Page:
Maple Syrup Season Continues At John R. Park Homestead
Thursday March 5th, 2015
Posted at 2:00pm
Hello time traveller!!
This article is 1233 days old.
The information listed below is likely outdated and has been preserved for archival purposes.
This past Sunday, 600 people enjoyed a first taste of spring during the John R. Park Homestead’s Maple Syrup Festival, but if you missed out, don;t worry, there’s still a chance to enjoy some maple.
On Tuesday, March 17th the Homestead will host the exclusive Maple Moon evening program. Join in the sugaring off party by candlelight; participate in pioneer maple sugar making, and – exclusive to this evening program – enjoy a barn dance, listen to the age-old maple legends and make taffy on snow. Numbers are limited and you must register and pay in advance.
Homestead Curator Kristin Ives says, “This is a great opportunity to create special March Break memories with your family. Maple Moon always sells out – it is a popular spring tradition.”
You can register for Maple Moon online here. The cost for this exclusive evening program is $15 per person; advanced registration only.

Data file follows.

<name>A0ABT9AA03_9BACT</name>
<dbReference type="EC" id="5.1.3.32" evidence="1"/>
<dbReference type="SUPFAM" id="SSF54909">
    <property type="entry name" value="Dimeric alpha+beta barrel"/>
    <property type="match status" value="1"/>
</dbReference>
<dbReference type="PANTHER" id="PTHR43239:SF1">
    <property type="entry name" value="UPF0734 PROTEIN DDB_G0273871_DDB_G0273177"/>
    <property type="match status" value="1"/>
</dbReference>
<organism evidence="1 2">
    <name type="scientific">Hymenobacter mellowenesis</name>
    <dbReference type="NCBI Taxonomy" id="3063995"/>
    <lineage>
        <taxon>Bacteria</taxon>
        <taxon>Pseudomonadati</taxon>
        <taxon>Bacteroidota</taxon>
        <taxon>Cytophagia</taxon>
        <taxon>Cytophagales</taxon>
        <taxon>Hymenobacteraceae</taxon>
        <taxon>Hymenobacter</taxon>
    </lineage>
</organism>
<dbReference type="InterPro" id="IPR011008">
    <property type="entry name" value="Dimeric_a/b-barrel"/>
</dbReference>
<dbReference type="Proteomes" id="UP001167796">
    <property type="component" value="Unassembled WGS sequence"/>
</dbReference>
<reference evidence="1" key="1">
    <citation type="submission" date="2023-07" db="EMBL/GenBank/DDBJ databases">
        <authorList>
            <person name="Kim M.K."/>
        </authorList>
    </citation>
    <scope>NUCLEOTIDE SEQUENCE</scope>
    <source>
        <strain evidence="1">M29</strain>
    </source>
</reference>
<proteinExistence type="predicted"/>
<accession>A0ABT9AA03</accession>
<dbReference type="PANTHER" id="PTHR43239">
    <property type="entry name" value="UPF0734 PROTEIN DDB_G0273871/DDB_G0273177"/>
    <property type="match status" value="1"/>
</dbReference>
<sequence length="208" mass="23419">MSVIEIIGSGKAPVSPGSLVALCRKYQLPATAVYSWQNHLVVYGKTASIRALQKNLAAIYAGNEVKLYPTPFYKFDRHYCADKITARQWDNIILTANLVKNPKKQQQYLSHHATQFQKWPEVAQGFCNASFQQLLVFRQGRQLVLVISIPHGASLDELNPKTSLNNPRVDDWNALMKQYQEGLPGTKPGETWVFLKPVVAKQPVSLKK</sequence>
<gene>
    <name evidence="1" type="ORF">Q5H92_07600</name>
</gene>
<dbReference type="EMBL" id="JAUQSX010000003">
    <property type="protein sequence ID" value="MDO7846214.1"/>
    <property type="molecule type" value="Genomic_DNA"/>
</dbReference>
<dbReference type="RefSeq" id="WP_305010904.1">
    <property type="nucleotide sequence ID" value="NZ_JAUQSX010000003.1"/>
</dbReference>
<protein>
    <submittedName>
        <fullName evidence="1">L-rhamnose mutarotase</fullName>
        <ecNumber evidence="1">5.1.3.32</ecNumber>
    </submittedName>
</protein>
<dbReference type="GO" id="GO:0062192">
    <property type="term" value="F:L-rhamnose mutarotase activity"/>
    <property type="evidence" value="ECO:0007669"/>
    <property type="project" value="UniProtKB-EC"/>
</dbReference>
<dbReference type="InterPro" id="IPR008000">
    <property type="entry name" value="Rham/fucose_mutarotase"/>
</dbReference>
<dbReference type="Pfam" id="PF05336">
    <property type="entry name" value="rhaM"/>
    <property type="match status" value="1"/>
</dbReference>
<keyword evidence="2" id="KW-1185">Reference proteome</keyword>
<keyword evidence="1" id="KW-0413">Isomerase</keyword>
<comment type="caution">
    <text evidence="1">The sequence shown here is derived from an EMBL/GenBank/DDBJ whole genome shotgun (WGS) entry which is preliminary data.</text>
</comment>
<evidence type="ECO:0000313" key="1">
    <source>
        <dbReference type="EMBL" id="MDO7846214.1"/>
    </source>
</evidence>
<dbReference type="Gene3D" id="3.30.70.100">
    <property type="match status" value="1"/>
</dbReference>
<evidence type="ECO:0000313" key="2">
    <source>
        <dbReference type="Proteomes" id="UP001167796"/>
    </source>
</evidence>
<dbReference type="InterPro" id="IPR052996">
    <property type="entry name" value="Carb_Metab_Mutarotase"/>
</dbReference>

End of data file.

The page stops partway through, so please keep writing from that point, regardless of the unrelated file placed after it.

If you have younger children, or would prefer a daytime program, the Homestead is offering a 90 minute Maple March Break tour on Tuesday, March 17th and repeated again on Friday, March 20th. The program starts at 1:30pm. Admission is $20 per family. You are asked to dress warmly and wear boots.
Costumed guides will be leading families through the steps to make maple syrup and sugar the pioneer way. Outside, families will get up-close and see the trees tapped and the sap boiling down in a large iron cauldron. Inside the 1842 kitchen the maple products are finished and each visitor can enjoy a sweet maple treat. The science of maple will be discussed as well as the origins of maple and a comparison between the traditional and modern methods of maple making.
Children can participate through various hands-on activities; try a brace and bit, carry pails of sap using an old-fashioned yoke and lend a hand with log sawing. After the program visitors are welcome to stay and play with pioneer toys and games, explore the conservation area, and find a tasty maple souvenir in the Homestead’s gift shop.